People felt their pets could tell when they were in trouble.
Pets can help people manage mental health conditions, particularly in times of crisis, new research finds.
People’s emotional relationship with their animals can be intense and they can provide welcome support.
The review of 17 different studies found that people living with mental illness reported a variety of different benefits to having pets:
- People reported finding pets calming and supportive.
- People felt their pets could tell when they were in trouble.
- Pets provided a distraction from upsetting symptoms of mental illness.
- Pets helped people stay active by providing a stimulus.
- Pets helped people maintain a positive identity.
- Owners felt their pets accepted them without judgement.
Some moving examples of how pets helped people were revealed.
In one study, Karin, a child with autism, was comforted by the dog when no one else was available:
“The dog approaches Karin when she’s crying and comforts her by lying next to her and licking away her tears.
The dog hears her, and wherever he is in the
house, he comes to her.
We can’t always comfort her.
Sometimes Karin has said, ‘It’s a good thing we have the dog, otherwise no one would be able to comfort me”
Others talked about the benefits of talking to their cat:
“Sometimes if I talk to the cat, perhaps it’s like being in a confessional, I find I can address things that perhaps I wouldn’t have done normally if I hadn’t have had the cat to talk to.”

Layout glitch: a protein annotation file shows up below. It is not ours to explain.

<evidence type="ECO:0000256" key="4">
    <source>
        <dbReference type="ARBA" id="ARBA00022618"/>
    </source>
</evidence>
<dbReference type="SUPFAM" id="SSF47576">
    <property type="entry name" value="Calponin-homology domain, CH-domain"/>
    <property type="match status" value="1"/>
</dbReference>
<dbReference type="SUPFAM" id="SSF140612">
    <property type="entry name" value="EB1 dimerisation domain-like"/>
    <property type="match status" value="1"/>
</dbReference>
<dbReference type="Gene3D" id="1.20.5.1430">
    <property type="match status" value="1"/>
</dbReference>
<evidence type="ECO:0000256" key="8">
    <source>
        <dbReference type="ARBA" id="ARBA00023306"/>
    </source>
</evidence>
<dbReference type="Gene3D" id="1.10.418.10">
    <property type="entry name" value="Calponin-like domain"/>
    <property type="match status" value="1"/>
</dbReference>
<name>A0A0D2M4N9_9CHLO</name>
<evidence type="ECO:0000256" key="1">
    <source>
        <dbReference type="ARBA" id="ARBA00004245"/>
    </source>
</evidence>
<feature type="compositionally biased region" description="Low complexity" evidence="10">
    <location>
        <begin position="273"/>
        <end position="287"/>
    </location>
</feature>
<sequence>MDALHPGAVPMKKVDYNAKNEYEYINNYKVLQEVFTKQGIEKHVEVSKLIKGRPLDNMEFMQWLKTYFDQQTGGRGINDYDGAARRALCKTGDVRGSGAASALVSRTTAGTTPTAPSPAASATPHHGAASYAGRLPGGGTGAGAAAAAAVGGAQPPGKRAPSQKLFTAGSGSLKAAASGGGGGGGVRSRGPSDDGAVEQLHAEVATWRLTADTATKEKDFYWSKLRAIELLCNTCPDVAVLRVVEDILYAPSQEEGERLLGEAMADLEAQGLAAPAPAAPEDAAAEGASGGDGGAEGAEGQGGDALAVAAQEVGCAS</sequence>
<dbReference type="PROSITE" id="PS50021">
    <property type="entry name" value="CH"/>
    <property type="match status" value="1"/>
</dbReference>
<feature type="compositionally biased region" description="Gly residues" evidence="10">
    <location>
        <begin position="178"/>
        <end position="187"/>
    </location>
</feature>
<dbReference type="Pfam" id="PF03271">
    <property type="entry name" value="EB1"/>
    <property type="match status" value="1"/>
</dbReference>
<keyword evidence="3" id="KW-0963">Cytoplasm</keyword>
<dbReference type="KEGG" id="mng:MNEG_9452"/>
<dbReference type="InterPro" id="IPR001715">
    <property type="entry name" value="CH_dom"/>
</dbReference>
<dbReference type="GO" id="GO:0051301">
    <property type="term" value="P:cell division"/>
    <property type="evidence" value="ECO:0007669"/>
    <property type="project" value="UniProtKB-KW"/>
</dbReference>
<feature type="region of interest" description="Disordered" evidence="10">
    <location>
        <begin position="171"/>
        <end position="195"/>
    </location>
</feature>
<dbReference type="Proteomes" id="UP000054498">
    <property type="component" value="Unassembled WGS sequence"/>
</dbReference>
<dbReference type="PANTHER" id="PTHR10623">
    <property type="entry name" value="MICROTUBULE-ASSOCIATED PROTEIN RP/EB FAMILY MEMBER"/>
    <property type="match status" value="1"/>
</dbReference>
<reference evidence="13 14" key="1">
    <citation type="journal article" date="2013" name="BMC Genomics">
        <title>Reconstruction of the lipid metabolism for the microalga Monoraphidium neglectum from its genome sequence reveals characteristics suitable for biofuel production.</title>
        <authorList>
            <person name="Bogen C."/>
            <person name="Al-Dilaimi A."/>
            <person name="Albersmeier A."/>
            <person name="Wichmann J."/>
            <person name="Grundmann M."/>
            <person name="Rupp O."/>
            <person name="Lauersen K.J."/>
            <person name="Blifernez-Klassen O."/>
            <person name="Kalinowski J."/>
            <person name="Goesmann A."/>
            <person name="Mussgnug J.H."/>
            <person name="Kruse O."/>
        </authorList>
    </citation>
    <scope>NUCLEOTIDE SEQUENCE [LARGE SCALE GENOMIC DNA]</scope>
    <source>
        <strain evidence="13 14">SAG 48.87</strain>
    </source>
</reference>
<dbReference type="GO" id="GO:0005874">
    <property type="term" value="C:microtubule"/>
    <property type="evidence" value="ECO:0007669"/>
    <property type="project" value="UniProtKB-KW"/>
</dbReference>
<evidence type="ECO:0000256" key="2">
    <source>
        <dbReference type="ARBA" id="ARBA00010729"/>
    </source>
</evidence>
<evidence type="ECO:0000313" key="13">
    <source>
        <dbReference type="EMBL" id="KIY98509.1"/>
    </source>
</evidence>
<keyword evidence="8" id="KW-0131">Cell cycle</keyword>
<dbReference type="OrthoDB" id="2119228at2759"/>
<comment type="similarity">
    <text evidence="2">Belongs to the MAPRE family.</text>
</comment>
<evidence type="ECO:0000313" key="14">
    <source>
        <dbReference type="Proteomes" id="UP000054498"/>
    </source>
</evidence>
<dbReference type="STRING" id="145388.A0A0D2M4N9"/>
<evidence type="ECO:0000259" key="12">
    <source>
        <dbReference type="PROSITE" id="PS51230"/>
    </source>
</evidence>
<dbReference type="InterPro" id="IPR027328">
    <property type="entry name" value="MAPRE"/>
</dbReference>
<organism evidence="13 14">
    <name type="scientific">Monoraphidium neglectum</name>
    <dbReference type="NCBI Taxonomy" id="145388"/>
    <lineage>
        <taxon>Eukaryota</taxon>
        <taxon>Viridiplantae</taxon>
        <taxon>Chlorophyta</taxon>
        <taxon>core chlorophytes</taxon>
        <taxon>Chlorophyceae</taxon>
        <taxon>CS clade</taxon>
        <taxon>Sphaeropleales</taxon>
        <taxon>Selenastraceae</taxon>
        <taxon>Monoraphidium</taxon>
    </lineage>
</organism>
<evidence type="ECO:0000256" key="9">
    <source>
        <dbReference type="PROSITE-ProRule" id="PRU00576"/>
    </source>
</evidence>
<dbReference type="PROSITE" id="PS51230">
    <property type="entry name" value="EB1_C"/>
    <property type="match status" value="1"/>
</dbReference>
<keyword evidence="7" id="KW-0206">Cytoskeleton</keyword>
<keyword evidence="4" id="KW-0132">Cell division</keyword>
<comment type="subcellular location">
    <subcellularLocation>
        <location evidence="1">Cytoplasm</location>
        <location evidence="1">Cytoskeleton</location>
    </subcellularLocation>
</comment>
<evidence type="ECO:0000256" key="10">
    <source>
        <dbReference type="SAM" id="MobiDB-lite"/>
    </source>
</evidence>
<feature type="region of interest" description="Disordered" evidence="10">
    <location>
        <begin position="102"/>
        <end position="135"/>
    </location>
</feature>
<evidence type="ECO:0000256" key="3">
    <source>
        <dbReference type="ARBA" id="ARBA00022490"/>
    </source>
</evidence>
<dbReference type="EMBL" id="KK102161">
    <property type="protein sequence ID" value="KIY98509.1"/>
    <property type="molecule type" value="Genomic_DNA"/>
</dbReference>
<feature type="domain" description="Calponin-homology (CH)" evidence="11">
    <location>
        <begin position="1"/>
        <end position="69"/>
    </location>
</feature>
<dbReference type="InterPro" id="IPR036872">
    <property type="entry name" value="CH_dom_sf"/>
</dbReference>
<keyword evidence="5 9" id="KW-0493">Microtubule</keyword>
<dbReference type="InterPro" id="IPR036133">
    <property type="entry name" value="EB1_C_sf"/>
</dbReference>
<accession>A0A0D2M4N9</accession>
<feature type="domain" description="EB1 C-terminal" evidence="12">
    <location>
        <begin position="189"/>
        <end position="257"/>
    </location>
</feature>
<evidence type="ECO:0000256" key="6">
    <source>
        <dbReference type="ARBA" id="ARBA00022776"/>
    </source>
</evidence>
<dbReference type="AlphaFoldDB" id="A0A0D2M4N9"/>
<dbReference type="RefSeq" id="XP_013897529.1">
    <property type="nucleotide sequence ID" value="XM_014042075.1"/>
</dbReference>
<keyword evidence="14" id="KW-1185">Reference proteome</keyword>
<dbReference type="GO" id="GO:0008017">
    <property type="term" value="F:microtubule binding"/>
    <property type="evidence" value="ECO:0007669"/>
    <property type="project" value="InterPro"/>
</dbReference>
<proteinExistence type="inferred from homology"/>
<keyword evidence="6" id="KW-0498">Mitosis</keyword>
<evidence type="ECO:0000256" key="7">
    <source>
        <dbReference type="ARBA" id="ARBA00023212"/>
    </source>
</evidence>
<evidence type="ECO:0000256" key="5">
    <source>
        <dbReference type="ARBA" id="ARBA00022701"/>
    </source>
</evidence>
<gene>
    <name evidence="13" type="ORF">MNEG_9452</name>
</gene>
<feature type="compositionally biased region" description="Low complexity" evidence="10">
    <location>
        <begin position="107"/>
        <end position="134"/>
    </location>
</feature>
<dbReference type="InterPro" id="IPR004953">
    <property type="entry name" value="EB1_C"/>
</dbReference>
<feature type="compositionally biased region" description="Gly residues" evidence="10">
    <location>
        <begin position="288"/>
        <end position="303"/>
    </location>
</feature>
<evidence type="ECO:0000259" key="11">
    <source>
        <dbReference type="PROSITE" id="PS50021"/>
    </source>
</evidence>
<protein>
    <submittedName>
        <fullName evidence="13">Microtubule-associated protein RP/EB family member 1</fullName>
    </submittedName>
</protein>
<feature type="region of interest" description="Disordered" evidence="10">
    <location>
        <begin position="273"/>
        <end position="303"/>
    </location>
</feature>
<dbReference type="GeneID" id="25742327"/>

Another woman talked about the being suicidal and how her rabbits had helped:
“They are something that is very important in my recovery and helping me not get too depressed.
Even when I was so depressed, I was kind of suicidal.
I never got really bad, but I was suicidal at one time.
The thing that made me stop was wondering what the rabbits would do.
That was the first thing I thought of and I thought, oh yeah, I can’t leave because the rabbits need me.
So they were playing a really big role in that.”
Some disadvantages to pets were also identified, including the cost and emotional burden of looking after an animal.
Dr Helen Brooks, the study’s first author, said:
“Our review suggests that pets provide benefits to those with mental health conditions.
Further research is required to test the nature and extent of this relationship, incorporating outcomes that cover the range of roles and types of support pets confer in relation to mental health and the means by which these can be incorporated into the mainstay of support for people experiencing a mental health problem.”
The study was published in the journal BMC Psychiatry (Brooks et al., 2018).